Biology students and faculty are doing cutting-edge research – from using fruit flies to determine why individuals diagnosed with Alzheimer’s disease develop sleep deprivation, to discovering hydrogen-producing bacterium that might one day be used as an alternative fuel source.

The program emphasizes research designed to understand responses and adaptations in biological systems at cellular and molecular levels as well as at the community and ecological level.

Research interest areas include:

  • Biomaterials
  • Cell biology
  • Energetics
  • Freshwater ecology
  • Microbiology
  • Plant evolution
  • Sleep
  • Stem cell biology
  • Toxicology

The biological sciences program has a particular strength in interdisciplinary research. The Center for Statistical and Computational Modeling of Biological Complexity, which is run out of the department and directed by Dr. Ron Frank, associate professor of biological sciences, is a research incubator designed to promote collaboration to answer fundamental questions related to biological complexity at all levels. In discovering patterns, researchers hope to understand and better address health, industrial and environmental problems. The center draws on researchers from biological sciences, mathematics and statistics, computer science, and engineering disciplines.

The department also conducts interdisciplinary research in the areas of:

  • Biomaterials, in collaboration with the Materials Research Center
  • Environmental toxicology, in collaboration with the Center for Environmental Science and Technology, and the Environmental Research Center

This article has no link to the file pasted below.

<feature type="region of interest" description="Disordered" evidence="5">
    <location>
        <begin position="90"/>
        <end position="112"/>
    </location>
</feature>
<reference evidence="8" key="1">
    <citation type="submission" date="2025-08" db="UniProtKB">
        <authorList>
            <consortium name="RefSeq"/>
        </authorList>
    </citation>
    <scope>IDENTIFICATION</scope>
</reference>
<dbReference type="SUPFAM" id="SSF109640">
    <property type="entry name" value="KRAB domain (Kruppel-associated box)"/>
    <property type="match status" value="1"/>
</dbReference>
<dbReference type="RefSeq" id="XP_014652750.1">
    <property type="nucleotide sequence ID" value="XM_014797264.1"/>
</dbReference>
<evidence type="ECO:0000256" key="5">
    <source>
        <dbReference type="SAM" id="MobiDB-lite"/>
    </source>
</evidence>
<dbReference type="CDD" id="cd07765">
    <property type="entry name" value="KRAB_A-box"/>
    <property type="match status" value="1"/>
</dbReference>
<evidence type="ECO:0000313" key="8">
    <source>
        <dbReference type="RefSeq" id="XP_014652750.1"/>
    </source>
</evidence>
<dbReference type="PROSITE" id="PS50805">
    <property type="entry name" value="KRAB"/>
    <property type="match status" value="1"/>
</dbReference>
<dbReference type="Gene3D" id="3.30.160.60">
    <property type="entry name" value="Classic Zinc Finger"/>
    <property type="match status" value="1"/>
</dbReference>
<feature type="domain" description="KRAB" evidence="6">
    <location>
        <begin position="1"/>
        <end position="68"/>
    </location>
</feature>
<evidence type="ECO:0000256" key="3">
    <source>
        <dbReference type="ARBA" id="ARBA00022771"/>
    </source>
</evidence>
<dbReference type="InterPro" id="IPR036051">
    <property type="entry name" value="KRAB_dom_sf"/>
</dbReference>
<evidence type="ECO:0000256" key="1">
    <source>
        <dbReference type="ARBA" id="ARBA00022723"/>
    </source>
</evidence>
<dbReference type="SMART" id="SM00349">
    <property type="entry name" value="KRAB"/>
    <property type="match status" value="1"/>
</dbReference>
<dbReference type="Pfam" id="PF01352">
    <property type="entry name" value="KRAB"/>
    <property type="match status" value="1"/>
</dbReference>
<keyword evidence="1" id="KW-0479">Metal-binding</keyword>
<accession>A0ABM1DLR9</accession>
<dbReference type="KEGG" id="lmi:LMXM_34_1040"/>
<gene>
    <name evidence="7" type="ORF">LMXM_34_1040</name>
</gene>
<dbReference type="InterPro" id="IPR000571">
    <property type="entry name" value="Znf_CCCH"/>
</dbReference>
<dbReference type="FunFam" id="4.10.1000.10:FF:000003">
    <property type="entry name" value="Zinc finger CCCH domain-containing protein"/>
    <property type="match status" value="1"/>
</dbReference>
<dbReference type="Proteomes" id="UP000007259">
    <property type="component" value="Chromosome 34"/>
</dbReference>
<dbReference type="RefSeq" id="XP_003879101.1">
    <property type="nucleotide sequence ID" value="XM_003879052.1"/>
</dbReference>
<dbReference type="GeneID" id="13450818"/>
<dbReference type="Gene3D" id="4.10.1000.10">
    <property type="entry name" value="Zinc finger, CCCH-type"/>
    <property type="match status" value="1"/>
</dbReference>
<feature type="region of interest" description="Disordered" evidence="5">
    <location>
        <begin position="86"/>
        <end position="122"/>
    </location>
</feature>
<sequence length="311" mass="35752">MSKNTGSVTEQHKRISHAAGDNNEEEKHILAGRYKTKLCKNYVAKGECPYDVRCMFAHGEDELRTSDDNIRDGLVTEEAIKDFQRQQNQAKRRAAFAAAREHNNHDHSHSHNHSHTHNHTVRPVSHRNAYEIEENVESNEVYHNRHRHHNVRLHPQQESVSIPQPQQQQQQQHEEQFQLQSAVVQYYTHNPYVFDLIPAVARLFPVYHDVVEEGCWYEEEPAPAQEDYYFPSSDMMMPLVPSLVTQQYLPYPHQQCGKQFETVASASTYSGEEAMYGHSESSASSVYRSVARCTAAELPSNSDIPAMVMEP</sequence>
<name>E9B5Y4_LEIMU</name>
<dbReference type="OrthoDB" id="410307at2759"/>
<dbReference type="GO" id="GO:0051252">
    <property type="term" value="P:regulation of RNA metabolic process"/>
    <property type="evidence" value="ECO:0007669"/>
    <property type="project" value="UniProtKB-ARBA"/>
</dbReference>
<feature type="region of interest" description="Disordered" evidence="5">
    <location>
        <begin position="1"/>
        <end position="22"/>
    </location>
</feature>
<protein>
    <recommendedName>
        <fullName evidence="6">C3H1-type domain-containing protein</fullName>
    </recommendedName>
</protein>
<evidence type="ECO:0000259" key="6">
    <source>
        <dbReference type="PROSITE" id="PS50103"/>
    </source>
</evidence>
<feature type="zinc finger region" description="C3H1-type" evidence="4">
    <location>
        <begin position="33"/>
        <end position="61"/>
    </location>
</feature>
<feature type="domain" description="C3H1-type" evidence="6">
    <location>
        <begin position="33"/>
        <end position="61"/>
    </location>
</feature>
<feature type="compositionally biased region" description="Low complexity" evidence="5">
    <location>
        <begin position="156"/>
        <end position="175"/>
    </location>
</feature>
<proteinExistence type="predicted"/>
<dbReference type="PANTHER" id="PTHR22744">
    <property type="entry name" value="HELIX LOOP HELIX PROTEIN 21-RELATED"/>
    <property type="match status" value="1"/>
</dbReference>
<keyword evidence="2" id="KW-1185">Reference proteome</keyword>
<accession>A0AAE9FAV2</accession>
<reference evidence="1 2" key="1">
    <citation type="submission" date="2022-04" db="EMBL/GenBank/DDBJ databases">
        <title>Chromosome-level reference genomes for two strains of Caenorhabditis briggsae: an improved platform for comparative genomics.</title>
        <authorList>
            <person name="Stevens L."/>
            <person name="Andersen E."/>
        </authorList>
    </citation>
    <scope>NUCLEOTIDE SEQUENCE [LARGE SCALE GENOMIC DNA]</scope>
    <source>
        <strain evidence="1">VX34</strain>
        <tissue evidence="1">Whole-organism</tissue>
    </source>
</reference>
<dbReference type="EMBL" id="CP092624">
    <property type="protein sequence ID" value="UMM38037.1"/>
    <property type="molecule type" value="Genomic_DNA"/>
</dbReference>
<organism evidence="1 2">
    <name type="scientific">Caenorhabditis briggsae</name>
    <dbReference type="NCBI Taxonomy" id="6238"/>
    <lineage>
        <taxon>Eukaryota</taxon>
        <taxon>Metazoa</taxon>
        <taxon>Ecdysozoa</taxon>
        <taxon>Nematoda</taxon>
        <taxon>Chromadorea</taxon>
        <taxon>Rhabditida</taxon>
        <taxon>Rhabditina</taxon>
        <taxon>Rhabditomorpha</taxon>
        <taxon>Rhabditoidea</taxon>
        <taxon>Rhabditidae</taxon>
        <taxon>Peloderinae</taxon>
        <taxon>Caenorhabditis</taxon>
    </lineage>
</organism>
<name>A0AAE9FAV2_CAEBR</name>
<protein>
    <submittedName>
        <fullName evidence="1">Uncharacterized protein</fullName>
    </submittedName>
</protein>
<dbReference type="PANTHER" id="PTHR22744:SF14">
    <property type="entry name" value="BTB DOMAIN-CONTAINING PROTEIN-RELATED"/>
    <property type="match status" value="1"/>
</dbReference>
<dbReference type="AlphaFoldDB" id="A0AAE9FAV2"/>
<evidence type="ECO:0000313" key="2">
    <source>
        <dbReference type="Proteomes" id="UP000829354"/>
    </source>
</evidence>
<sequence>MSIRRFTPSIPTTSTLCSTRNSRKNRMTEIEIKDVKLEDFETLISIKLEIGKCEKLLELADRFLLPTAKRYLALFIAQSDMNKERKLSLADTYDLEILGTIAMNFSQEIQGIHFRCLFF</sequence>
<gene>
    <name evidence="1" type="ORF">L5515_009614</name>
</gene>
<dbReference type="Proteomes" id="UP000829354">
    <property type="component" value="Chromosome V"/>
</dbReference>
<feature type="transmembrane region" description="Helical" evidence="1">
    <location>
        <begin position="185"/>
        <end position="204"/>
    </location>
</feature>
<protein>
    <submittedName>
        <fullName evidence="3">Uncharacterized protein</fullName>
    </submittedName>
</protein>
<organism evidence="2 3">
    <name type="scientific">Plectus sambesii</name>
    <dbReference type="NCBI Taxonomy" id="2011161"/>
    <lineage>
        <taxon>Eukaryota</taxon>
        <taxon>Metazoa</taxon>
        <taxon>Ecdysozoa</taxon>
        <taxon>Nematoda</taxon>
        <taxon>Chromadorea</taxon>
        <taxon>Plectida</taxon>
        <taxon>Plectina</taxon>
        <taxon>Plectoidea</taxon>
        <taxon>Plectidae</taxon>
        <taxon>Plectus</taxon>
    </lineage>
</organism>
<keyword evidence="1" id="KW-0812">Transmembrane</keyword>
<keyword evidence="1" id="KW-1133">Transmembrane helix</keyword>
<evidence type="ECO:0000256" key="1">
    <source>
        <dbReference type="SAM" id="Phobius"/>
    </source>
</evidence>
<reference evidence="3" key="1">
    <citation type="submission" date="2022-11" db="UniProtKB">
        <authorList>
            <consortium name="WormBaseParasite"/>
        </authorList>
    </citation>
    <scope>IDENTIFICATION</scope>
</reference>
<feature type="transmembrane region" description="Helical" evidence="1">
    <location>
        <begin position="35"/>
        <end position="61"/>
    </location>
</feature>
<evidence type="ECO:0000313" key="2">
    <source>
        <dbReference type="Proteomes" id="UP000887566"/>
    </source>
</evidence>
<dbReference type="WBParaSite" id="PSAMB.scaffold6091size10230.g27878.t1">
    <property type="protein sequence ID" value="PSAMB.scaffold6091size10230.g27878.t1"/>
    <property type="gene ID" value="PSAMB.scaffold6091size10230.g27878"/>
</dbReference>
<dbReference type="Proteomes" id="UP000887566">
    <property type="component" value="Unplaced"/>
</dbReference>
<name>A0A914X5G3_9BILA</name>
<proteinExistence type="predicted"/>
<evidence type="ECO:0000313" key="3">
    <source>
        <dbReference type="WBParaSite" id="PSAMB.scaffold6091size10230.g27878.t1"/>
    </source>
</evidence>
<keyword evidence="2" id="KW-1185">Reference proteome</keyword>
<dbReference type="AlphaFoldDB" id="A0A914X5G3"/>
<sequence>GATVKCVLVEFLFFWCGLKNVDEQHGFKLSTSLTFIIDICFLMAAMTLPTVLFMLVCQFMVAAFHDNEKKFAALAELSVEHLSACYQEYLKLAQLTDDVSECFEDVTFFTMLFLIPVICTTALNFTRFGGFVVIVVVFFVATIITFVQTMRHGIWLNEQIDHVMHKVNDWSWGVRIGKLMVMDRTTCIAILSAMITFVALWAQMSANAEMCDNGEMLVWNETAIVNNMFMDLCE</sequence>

• Bio/phytoremediation, in collaboration with the Environmental Research Center

Over 10,000 square feet of research space in Schrenk Hall is at the disposal of biology students, as well as a study lounge, a conference room, and several core facilities. Core facilities include a microbiological prep room, vivarium, and imaging center.

The department also manages the university’s Animal Research Facility, which provides access to vertebrate animals for research. The 1,780 square foot facility includes colony rooms, a room for sterile surgery, a cage-washing room, and other support rooms. The recently renovated facility complies with all applicable Public Health Service and USDA guidelines for maintenance of vertebrate animals for research.

Major pieces of equipment in the department include an Applied BioSystems model 3130 Genetic Analyzer for DNA sequencing, AFLP analysis and other fragment analysis applications, epifluorescent microscopes with CCD cameras and digital imaging software, high speed centrifuges with fixed angle and swinging bucket rotors, laminar flow hoods, microcentrifuges, gel dryer, evaporative centrifuge, thermocyclers, electroporator, protein and DNA gel-electrophoresis units, UV cross-linker, semi-dry and submarine nucleic acid/protein transfer units, numerous general use incubators, growth chambers, shaking incubators, UV-trans-illuminator, assorted teaching and research microscopes, nanopure water purification system, UV-Vis spectrophotometers, scintillation counters, microtiter plate reader, semi-automatic cell-harvester, media prep room with autoclaves, -70°C freezers, and automated media dispenser. Equipment for environmental microbiology includes a Coy anaerobic glove bag.